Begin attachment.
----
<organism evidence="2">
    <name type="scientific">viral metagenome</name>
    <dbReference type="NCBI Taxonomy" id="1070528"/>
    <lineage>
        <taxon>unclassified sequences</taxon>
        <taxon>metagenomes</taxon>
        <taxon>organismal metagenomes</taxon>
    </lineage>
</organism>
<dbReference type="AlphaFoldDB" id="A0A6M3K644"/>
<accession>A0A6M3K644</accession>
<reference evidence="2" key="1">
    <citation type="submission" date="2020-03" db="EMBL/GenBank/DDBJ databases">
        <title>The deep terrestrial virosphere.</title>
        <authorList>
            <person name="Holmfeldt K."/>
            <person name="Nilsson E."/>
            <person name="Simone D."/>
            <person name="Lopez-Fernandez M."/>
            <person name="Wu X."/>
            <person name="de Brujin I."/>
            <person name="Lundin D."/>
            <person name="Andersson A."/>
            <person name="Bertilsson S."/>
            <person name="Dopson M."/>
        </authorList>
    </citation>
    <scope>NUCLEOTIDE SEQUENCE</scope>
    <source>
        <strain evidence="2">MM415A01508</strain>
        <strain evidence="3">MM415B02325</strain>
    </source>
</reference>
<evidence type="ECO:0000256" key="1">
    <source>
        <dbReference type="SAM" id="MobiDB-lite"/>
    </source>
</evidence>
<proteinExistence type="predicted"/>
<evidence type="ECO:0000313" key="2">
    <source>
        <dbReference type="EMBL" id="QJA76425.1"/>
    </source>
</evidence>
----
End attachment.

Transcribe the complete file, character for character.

<organism evidence="2">
    <name type="scientific">viral metagenome</name>
    <dbReference type="NCBI Taxonomy" id="1070528"/>
    <lineage>
        <taxon>unclassified sequences</taxon>
        <taxon>metagenomes</taxon>
        <taxon>organismal metagenomes</taxon>
    </lineage>
</organism>
<dbReference type="AlphaFoldDB" id="A0A6M3K644"/>
<accession>A0A6M3K644</accession>
<reference evidence="2" key="1">
    <citation type="submission" date="2020-03" db="EMBL/GenBank/DDBJ databases">
        <title>The deep terrestrial virosphere.</title>
        <authorList>
            <person name="Holmfeldt K."/>
            <person name="Nilsson E."/>
            <person name="Simone D."/>
            <person name="Lopez-Fernandez M."/>
            <person name="Wu X."/>
            <person name="de Brujin I."/>
            <person name="Lundin D."/>
            <person name="Andersson A."/>
            <person name="Bertilsson S."/>
            <person name="Dopson M."/>
        </authorList>
    </citation>
    <scope>NUCLEOTIDE SEQUENCE</scope>
    <source>
        <strain evidence="2">MM415A01508</strain>
        <strain evidence="3">MM415B02325</strain>
    </source>
</reference>
<evidence type="ECO:0000256" key="1">
    <source>
        <dbReference type="SAM" id="MobiDB-lite"/>
    </source>
</evidence>
<proteinExistence type="predicted"/>
<evidence type="ECO:0000313" key="2">
    <source>
        <dbReference type="EMBL" id="QJA76425.1"/>
    </source>
</evidence>